Covid-19 is yet another opportunity for the Kiranas who form the backbone of India’s FMCG retail industry. With over 13 million Kirana shops across India, the Industry employs over 50 million people directly and indirectly including shop management, logistics such as first mile (from factory), middle mile (to Distributor points) and last mile (delivery of goods to Retailers / Consumers). Other than this, the Organised Retail Industry is estimated to employ a million or so staff members. The Share of Kiranas in Grocery & Household / FMCG Retail is approx. 90% which over the past 100+ days during Lockdown has increased to, perhaps say 98% since most Organised Retail stores were shut and E-Comm players remained non-operational or marginally. 


I have been saying this for over 15 years – in this battle, Kiranas are the Goliath. 

It’s almost impossible to get them off this equation – not because they outnumber organized retailers on a ratio of 9:1, rather because of the proximity that they enjoy with the end Consumers and the longstanding relationship they've meticulously built. 

According to a recent study by E&Y, over 40% of Kiranas have imbibed the Digital route including collecting online payments through Google Pay or PayTM as well as delivering through e-comm apps. Agility and Adaptability are the two main traits that these small business owners display, which is also the bane of larger companies and corporates who's employees work for a salary while the small entrepreneurs work for a living and especially to earn for the next meal. Makes a lot of difference in their approach, isn’t it.

Sunday, June 21, 2020

A Makeover’s Makeover

There are very few instances when we lose something and still be happy – One is at a Salon and another when we watch with glee, a drop-in ounce on a weighing scale. It’s a different pleasure to watch one’s own hair strewn all over the place even as the “Stylist” performs like in a concert – with utmost precision and concentration, chopping off even that one extra strand of hair. Salons have come a long way over the past 20 years in India. From being popular as a Sunday morning ritual for men across metro cities and smaller towns to discuss current affairs, politics, cricket and everything in between; and a “behind the curtains” secret service of sorts for women even in popular cities, the business of “make-over” has seen a “make-over” for themselves all these years. 


“Preeti Beauty Parlour” or “Ganesh Hair Dressers” is now more formal in their approach – they have either taken up a Franchise of a popular National or International chain; else they have upgraded their infrastructure and have a more modern name, especially with words like “Trendz” and “Salon” as a suffix to draw the attention of passersby and potential customers. Not just that, the staff have undergone tremendous training than before and are now well entrenched into the job and many even see this is a viable career option. Most importantly, the workforce has a new identity now – they are no more addressed as “barbers” rather more stylishly called as “Stylists”, after all. Their Salary packages range from Rs. 12,000 – Rs. 30,000 pm and many Salon chains even offer them a “cut” on their services as well in the form of a commission. Discerning Customers fix their own daily schedules depending on the availability of their preferred Stylists at select Salons to ensure a more personalized service.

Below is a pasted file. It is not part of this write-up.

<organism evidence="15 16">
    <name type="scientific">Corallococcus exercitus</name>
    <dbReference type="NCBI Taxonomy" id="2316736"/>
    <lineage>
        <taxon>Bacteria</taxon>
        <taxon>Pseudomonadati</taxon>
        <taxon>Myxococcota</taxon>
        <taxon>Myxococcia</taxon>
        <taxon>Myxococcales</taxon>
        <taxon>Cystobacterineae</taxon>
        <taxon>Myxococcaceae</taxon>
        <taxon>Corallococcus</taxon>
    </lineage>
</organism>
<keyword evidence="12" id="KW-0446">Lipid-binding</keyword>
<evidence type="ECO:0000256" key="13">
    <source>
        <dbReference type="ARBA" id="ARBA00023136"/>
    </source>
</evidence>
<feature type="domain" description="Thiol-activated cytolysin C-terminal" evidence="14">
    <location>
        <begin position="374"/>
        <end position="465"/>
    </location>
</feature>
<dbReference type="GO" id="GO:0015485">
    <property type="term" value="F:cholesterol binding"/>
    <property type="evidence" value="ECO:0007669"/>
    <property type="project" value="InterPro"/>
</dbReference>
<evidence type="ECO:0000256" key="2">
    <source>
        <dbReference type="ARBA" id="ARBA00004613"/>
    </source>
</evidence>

After a hiatus of over 3 months, I finally visited my neighborhood Salon recently. The brisk 12-minute walk from home was one among the happiest moments in the past 70 odd days of confinement during the 4 phases of lockdown. Much to my surprise, the entire experience at the Salon was spectacular. I had already taken an appointment much in advance before visiting, so I was just in time for the service. My body temperature was checked using a thermo-gun, I was asked to wear a PPE and sanitise my hands before entering the precincts. The boys were already in PPEs and were sweating profusely looking tired sans the A/c. With the number of Guests availing services being rationed, the boys were sweating it out for the sake of customers who were willing to pay a “tad extra” towards the additional costs incurred by the Franchisee of the popular Salon chain. But for extra “fittings” on both of us, the migrant stylist and I shared our usual camaraderie and banter; about the lockdown, loss of livelihood, extra safety measures and how they were the real “Covid warriors”.